Carrier

carryheart1

I remembered today I had purchased Sykamore’s album “Petal” after hearing her belt out with great strength the chorus to Transit’s “Never Left”. It’s one of those days when nothing really sounds appealing, like I’ve heard it all before and my expansive and diverse library just can’t cut it. I think it’s safe to say, after some mild depression yesterday, I’m vacillating between that and just plain anhedonia.

But I heard something, as if through the radio. It was spoken with the high and low levels dropped out with some static and noise, so it was hard to make out at first. But I caught enough to use google to find out someone was reciting this, nestled in the instrumentals of the song, “Hope”:

[i carry your heart with me(i carry it in]

BY E. E. CUMMINGS

i carry your heart with me(i carry it in
my heart)i am never without it(anywhere
i go you go,my dear;and whatever is done
by only me is your doing,my darling)
                                                      i fear
no fate(for you are my fate,my sweet)i want
no world(for beautiful you are my world,my true)
and it’s you are whatever a moon has always meant
and whatever a sun will always sing is you

 

here is the deepest secret nobody knows
(here is the root of the root and the bud of the bud
and the sky of the sky of a tree called life;which grows
higher than soul can hope or mind can hide)
and this is the wonder that’s keeping the stars apart

 

i carry your heart(i carry it in my heart)

 

I don’t know what it was about these words, but they kicked me in the chest. And there was some familiarity to them. Then I remembered this particular scene from what should be considered the greatest medical drama of all time (suck it, Grey’s Anatomy). Then I remembered they were lines uttered by one of the characters I could identify with the most throughout the entire series.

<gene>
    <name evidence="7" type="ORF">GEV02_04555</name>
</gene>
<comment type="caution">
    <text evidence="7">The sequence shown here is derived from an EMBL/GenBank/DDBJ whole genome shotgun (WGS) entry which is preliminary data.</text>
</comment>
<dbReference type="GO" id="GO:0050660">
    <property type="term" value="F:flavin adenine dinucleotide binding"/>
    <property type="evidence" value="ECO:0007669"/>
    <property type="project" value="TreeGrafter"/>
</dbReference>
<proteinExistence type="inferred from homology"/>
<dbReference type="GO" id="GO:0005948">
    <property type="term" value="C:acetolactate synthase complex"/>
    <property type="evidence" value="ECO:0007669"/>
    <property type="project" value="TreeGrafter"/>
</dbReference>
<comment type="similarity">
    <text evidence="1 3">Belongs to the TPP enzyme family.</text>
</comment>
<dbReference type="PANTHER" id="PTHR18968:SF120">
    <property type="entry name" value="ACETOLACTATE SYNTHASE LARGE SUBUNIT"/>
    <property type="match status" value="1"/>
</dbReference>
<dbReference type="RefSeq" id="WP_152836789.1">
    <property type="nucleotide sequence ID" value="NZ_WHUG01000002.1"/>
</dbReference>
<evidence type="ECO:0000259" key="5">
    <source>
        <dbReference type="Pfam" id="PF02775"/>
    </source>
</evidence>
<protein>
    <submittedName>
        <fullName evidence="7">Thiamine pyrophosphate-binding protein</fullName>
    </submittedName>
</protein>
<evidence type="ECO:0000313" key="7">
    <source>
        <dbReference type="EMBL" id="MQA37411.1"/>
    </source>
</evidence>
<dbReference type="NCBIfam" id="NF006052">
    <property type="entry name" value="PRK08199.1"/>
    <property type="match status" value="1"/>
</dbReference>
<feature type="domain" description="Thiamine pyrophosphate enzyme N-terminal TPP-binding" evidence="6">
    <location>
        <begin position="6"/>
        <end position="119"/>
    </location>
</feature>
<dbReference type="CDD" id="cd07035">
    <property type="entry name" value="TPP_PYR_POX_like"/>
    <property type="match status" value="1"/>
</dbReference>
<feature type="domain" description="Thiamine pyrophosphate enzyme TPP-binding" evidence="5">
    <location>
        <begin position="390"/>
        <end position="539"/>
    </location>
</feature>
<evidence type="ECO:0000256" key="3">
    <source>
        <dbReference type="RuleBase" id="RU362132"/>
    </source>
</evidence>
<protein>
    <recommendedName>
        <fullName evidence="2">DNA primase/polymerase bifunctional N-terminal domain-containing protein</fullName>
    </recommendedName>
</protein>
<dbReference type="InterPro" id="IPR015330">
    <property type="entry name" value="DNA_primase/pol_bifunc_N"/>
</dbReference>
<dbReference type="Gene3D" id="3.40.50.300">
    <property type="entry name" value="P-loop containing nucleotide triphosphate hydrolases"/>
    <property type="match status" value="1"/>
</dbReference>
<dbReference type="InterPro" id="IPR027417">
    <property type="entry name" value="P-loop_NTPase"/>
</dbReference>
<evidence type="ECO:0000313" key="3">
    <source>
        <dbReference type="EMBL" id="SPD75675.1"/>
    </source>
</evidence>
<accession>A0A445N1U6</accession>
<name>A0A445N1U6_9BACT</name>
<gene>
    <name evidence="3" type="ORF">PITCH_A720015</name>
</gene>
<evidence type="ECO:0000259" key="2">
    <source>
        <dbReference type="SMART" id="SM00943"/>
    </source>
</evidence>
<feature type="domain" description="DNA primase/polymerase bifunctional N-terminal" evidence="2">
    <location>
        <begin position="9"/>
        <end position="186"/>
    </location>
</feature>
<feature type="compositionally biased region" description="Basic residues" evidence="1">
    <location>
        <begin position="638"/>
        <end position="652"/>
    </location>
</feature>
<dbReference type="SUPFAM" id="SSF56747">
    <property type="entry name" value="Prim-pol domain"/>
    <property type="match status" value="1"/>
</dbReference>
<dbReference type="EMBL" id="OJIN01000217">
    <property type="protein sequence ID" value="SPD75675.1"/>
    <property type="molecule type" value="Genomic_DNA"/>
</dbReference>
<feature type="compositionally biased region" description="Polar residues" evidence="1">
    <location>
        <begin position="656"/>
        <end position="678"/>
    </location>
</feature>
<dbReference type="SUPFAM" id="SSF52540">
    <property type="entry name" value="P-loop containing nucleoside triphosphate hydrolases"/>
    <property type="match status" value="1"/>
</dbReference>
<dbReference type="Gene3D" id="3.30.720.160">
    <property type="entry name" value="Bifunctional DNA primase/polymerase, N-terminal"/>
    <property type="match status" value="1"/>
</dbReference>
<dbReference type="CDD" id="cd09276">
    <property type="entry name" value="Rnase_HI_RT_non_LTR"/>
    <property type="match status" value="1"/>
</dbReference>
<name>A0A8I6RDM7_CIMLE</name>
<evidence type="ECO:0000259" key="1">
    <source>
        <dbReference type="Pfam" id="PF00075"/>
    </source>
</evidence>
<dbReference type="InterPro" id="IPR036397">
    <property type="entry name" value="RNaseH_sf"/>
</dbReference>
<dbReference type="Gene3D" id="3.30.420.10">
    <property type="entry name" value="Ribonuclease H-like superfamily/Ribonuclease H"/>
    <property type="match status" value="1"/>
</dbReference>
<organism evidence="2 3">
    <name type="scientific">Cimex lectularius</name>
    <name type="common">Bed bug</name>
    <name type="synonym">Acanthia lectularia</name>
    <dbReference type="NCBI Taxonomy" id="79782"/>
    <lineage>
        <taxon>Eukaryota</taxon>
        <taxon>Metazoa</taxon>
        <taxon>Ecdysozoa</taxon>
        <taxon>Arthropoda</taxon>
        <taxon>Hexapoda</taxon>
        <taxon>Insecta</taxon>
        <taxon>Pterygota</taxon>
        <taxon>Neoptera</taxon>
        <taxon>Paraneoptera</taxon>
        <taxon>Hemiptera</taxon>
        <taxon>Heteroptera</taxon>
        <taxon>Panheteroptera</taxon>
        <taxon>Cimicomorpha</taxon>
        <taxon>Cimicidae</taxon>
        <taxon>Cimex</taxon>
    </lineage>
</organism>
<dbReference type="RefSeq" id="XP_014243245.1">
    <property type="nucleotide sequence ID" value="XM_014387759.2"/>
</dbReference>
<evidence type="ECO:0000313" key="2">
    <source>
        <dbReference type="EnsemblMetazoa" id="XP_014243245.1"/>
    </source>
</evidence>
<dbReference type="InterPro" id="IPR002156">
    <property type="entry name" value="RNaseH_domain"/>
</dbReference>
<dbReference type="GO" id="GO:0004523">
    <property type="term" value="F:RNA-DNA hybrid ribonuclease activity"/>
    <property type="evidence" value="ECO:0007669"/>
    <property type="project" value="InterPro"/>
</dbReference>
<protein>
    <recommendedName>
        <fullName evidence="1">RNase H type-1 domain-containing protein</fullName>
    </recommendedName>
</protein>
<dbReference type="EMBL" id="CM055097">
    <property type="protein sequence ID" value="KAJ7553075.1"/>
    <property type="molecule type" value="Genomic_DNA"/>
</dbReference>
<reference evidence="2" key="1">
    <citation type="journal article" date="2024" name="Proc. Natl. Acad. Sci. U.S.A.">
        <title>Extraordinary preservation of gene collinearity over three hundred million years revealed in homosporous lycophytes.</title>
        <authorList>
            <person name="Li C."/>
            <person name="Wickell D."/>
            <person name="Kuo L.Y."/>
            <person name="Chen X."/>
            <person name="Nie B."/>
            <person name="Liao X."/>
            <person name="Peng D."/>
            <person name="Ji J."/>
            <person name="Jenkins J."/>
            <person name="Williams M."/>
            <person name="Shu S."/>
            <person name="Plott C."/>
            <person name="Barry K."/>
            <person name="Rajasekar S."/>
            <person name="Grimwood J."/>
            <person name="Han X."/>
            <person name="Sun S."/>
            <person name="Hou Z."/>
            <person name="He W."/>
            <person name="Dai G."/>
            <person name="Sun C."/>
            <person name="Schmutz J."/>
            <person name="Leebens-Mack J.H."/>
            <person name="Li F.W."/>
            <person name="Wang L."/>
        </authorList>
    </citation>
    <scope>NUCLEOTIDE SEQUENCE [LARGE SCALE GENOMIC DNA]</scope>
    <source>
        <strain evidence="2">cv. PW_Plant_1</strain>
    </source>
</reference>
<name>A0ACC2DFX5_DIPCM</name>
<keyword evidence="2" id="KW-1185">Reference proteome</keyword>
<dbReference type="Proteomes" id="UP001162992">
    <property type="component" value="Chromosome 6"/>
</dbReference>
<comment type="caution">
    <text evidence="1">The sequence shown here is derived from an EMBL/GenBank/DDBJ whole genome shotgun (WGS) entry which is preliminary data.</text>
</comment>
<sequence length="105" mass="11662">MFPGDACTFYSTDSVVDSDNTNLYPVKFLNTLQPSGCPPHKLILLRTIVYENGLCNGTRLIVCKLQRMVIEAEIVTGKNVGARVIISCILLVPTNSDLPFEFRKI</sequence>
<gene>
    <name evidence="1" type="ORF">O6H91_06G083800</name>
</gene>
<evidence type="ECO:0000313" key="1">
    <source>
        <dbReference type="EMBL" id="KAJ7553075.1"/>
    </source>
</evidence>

The magic and yet the more difficult things about television shows is the characters are never complete people. They often represent separate parts of the human psyche which makes them easier to put together and tear apart, if necessary. Abby Lockhart (played by Maura Tierney) faced so much hell throughout the series and she still manages to have a sense of humor, albeit a dark one. She stood in front of an armed gunman in Murmurs of the Heart and said, “I knew, I mean, I was positive that happiness was something I was never gonna find… I am just trying to tell you that things can change, they can get better, even if you don’t see it, they can.”

Life left her jaded before her character was fully developed through the seasons. She dealt with alcoholism, divorce, her family’s mental health,  and her own mistakes. And through her story, as long as it spans (about 8 seasons, if I recall), she overcomes. You might find this an odd entry, but if you know me and my love for story and characters, then you understand why. If you don’t, then, to keep it short, I wrap myself up into characters deeply, I analyze and I find parts of myself in them by nature. Some, more than others.

Anyway, the poem and Abby. I remembered this scene after some pondering. Proof that Abby was right. Things do get better. It’s all fiction but it’s a tale of hope nonetheless. Redemption, in a way.

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